Joyce even said after our second set of hides that if I can keep what I have right now and apply it to all the different kinds of searches and variations and if it doesn't break down in a trial - its a very nice and very accurate indication.  She admitted she never thought I'd get it even close to this good.  Nice to finally hear... keeping in mind that I don't consider it at all finished.  Several of the other students commented about how good it is and were asking questions about what I'd changed.

I have to admit it was a conversation with the owner of Gimme's sister, Candy Powell, who helped me see the next piece of the puzzle.  Who knows... there just might be something special in Grace's Christmas stocking.

I know there are going to be several special things in Gimme's Christmas stocking.

Monday, November 18, 2013


Now that we're home and our summer classes have ended, I'm trying to get us back into our regular routine.  During the summer with so many activities on our plate, I tend to let obedience/rally training slide.  So we're getting back to that.

First though...  During the seminar I was "subjected" (and I use that word with full understanding of its meaning) to multiple daily videos of myself working.  While we were supposed to be analyzing the video for good things we did, as well as things that need improvement, it was very hard for me to concentrate.  I realize the camera is known to add ten pounds, still I think ours was adding a lot more than that.  Or else, I have to conclude I've become a bit of a porker.  So I am freshly determined to work diligently to trim off the excess me.

I've known I need to - the video just gave me fresh motivation.  I will have to lose and get in shape if I'm ever going to be able to run agility with Gimme.  And, its likely that my plantar fasciitis will not go away as long as I'm carrying the extra weight.  So I'm making a concentrated effort.

Gimme thinks its not the best idea, or I need to do it differently.  We have a system.  Since I eat most of my meals on the couch, Gimme has learned she will get her share in tidbits, provided she is well behaved laying next to me.  Well behaved is defined as no drooling, no begging, no whining and no pestering.  She totally gets the system.  What she does not get is why she has to eat lettuce too.  Seriously, who thought up that plan?

So tonight we started a training session by having her do her nails.  I need to do that more often.  BTW the strips I put on the front steps don't appear to have any affect on her nails.  Too bad - it seemed like a great idea.  Maybe next summer when she is coming and going much more frequently.  After all I did put them in just a couple of weeks before I closed off the dog door for the winter.

Then we practiced a dozen "fronts".  I'm still working on getting Gimme to come in closer.  She is close enough that I wouldn't lose points for it, but figuring on some drift in ring performance, I wouldn't want her farther away.  Thus I want her closer to start with.  Besides I like the look.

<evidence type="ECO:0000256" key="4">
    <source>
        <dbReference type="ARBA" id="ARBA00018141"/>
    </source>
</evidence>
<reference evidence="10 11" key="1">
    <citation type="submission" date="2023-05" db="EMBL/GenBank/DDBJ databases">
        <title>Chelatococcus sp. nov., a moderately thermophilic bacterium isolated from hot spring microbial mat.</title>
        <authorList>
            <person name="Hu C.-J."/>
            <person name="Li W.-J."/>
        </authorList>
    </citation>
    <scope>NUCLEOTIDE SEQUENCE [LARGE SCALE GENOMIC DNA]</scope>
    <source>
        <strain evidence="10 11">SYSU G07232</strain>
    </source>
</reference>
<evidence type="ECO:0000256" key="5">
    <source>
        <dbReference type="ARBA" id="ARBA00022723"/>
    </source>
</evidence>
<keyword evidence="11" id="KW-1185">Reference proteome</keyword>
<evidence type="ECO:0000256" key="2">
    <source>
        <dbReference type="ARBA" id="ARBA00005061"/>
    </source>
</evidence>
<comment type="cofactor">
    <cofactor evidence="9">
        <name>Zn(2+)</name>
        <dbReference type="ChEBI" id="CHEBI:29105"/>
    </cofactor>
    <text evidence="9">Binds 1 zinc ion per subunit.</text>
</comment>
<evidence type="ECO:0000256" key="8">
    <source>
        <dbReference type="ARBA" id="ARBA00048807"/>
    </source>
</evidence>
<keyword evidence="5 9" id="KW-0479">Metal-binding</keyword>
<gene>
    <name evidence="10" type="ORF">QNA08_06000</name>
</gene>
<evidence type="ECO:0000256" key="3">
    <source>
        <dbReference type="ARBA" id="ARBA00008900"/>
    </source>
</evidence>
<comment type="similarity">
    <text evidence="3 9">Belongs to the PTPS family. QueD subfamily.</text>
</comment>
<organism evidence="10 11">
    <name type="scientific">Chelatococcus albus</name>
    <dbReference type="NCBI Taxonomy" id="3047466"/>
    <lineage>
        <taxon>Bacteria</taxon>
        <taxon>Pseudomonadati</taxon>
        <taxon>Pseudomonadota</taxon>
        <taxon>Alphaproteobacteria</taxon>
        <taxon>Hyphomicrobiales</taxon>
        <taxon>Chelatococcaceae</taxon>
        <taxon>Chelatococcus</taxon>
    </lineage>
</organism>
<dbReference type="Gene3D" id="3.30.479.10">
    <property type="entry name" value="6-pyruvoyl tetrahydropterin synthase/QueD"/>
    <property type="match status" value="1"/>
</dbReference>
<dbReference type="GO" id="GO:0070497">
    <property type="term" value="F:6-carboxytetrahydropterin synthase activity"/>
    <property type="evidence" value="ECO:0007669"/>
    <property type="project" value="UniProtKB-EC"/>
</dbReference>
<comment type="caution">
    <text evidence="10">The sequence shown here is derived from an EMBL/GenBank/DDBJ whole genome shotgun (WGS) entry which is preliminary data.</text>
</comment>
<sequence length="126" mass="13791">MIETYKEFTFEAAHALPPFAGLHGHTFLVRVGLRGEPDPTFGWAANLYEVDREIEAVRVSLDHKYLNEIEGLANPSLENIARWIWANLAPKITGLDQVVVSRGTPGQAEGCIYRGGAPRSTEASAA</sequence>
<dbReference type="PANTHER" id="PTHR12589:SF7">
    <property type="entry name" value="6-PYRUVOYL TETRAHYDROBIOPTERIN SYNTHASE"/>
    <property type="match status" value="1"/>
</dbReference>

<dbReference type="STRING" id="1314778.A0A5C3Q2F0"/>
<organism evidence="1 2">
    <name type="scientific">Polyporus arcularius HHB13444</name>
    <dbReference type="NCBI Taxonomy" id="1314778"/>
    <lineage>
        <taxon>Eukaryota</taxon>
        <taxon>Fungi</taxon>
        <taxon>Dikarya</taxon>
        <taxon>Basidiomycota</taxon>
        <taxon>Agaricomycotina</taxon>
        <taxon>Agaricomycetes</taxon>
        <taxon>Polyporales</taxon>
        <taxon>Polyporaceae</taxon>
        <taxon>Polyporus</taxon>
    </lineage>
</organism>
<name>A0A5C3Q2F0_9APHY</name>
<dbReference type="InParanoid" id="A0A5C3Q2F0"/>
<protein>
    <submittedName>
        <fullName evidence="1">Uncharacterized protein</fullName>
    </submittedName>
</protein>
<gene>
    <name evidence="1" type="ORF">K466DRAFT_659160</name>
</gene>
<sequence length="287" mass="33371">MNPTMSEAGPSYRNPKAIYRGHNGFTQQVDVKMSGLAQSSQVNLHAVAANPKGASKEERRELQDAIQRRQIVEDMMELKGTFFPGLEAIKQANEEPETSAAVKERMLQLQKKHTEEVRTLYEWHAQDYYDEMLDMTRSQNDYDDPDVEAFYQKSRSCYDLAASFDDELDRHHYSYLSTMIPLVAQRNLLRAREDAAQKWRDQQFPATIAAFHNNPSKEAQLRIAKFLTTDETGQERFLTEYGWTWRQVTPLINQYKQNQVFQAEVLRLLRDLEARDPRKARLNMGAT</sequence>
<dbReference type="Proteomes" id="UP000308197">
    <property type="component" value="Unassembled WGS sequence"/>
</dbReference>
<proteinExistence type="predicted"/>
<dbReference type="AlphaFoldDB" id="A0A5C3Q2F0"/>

We also did some heeling.  Man-oh-man she does love to heel.  Tonight I introduced her to the idea of scooting back into position if I move a step back.  I stopped and treated her for a sit, then took a step back and repeated the cue "heel".  You could literally see the wheels turning as she tried to figure out what it meant in that context.  The first try she just kept her butt planted and turned her front 45 degrees toward me.  That got her nothing.  So I heeled off and stopped to set her up again.  The second time she scooted back a couple of inches and got a click/treat.  The third time she scooted back almost into perfect position - again click/treat.  Two clicks was all it took and after that she was literally hopping back.

Then we had to do some repetitions to get rid of the pop up for a treat, but overall I was really pleased with how quickly she picked it up.  I don't have any specific plan/need for this behavior.  I just want to teach it to further her understanding of what and where "heel" is.

I just love how quickly a clicker trained dog picks things up.  Never having experienced any compulsion, she is free to experiment, knowing with confidence that she won't be punished.  What's not to love, eh?

Sunday, November 17, 2013

We're Home

I'm back from my trip and it was fabulous, the best ever.  The only downside was not having Miss Gimme to snuggle with and play with and walk with.

My flights up and back were uneventful.  I had arranged to share a room for the duration and was pleased to discover Doris and I are sisters who never met.  We were instant friends.  Every night we stayed up late talking and talking and talking.  I never thought I'd meet someone that could talk more than I do, but now I have.  It was awesome and I am inspired to new talkative possibilities!